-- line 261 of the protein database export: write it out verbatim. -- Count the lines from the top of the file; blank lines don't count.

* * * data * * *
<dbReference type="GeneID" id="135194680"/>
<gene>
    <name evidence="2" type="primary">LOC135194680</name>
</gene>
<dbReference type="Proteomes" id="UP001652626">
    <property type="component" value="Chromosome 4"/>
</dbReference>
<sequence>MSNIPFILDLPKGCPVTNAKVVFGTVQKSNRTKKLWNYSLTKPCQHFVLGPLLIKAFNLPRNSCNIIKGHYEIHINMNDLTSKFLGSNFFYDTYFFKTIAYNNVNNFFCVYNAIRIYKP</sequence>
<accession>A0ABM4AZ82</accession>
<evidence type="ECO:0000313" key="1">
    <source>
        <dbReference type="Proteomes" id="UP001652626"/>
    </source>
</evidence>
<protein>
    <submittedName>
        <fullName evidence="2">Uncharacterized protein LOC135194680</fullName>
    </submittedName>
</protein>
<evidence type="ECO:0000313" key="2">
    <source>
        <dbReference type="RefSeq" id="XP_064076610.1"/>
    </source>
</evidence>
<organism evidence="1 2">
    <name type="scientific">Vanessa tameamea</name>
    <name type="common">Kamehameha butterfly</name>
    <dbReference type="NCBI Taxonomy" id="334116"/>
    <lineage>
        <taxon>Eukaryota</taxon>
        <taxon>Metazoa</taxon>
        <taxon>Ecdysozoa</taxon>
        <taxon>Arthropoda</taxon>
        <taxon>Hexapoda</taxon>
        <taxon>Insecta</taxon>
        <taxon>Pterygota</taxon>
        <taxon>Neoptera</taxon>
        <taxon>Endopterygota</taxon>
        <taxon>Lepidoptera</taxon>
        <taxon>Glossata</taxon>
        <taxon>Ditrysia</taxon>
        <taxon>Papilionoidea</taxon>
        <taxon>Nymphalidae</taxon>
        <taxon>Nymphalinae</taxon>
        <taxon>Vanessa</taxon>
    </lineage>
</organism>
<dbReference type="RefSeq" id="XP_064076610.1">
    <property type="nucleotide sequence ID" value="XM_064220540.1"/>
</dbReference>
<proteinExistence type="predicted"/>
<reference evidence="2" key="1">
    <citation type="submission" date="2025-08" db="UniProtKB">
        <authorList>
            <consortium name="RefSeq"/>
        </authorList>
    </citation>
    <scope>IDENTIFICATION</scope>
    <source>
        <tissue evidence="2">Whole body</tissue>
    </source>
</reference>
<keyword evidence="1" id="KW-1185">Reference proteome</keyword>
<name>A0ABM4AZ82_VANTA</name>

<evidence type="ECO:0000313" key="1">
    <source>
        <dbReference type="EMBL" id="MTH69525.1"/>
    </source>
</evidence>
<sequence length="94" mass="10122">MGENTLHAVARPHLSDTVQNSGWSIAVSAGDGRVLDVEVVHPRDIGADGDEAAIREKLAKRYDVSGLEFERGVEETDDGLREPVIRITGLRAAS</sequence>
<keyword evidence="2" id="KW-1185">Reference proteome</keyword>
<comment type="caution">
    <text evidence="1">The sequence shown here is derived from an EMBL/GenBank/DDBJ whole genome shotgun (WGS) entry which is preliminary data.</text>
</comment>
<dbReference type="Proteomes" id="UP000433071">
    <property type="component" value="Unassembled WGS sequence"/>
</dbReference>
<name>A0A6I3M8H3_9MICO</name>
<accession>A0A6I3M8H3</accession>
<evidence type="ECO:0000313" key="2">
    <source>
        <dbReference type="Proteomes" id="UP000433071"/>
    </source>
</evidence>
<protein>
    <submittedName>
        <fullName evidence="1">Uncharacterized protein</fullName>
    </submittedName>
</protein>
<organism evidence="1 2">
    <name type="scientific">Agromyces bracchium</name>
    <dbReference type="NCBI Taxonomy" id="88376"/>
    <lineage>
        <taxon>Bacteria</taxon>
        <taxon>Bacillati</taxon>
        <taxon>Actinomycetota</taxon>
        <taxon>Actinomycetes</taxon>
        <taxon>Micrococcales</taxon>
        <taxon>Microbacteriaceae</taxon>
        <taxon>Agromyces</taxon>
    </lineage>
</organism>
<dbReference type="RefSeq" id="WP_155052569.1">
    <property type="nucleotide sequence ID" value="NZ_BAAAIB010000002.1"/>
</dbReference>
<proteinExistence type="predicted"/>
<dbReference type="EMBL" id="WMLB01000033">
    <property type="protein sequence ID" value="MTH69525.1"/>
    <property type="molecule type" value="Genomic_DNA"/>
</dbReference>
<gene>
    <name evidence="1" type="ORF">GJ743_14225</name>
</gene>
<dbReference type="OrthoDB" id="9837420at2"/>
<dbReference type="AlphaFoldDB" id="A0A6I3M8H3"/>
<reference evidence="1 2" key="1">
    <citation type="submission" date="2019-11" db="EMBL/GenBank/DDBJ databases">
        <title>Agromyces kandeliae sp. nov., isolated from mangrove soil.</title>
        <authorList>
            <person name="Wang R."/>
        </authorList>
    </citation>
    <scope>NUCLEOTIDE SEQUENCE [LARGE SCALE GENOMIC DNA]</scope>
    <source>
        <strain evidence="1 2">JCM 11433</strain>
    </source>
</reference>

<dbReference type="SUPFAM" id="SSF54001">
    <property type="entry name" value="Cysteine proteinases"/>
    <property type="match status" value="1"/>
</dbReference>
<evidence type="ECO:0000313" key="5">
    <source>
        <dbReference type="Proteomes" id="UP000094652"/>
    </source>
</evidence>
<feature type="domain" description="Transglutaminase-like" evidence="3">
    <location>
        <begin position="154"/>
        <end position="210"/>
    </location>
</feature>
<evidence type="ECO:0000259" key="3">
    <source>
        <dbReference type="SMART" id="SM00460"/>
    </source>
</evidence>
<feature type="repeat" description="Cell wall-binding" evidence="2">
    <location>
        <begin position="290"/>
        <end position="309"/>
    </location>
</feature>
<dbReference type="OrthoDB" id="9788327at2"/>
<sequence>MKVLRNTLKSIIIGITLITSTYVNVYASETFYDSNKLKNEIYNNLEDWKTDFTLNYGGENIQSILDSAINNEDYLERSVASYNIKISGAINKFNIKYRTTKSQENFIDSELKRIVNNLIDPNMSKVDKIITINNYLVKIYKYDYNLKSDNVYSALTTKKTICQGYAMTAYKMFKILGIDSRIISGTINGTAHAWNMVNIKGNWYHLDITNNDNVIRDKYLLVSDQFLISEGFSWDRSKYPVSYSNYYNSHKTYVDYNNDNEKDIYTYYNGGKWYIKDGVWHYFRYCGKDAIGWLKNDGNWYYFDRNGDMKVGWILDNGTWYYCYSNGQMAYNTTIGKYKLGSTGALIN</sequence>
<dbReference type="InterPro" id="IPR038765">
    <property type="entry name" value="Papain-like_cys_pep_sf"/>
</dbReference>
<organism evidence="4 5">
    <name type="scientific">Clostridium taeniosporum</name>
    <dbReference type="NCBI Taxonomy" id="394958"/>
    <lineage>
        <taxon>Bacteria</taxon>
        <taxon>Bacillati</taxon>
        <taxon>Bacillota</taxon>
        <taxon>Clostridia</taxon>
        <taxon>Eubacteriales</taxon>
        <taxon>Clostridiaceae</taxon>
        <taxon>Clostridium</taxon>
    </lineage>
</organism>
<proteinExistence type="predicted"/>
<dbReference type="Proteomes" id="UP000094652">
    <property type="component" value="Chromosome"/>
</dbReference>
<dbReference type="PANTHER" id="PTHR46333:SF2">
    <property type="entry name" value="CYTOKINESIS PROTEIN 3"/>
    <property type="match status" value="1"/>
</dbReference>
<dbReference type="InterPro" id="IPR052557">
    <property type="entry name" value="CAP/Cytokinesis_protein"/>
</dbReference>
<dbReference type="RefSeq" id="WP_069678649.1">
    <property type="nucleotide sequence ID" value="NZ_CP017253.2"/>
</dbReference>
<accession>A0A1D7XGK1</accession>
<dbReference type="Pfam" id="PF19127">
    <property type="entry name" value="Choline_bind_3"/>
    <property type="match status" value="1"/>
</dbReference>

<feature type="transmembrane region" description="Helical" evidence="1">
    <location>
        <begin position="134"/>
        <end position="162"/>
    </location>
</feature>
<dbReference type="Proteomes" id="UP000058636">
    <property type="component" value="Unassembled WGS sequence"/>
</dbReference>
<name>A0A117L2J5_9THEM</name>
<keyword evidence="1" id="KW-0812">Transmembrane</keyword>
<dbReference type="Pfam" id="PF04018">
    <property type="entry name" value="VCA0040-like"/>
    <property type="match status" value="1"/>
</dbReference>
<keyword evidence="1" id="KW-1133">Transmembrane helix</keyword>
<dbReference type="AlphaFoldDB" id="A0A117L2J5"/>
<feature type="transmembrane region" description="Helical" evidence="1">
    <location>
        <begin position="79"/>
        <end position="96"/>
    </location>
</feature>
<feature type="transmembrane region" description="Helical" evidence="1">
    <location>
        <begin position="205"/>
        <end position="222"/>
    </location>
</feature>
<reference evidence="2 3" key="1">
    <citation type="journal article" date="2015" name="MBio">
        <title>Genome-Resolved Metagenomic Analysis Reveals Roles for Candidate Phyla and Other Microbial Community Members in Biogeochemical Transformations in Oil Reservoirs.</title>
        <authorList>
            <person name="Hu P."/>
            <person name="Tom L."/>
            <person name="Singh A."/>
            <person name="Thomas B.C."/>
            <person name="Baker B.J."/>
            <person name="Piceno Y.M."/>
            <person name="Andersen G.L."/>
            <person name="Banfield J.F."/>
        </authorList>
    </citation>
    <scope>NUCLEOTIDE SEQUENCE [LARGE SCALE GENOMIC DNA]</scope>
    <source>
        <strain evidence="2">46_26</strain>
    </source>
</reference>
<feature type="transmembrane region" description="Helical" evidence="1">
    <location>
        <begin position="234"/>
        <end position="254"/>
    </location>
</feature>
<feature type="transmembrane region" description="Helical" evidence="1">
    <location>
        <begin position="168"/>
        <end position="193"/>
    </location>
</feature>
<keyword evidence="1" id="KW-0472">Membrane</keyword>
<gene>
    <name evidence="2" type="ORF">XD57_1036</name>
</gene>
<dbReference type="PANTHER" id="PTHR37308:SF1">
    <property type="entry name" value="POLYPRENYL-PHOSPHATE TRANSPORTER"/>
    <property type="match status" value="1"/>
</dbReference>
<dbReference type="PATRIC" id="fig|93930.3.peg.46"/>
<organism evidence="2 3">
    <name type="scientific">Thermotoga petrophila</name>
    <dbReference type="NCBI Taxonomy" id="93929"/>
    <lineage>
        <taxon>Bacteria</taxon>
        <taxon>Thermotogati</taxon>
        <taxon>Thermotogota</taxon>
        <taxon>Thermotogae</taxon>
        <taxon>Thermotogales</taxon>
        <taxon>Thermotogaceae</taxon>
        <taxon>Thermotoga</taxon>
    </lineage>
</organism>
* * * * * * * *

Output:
    <name type="scientific">Thermotoga petrophila</name>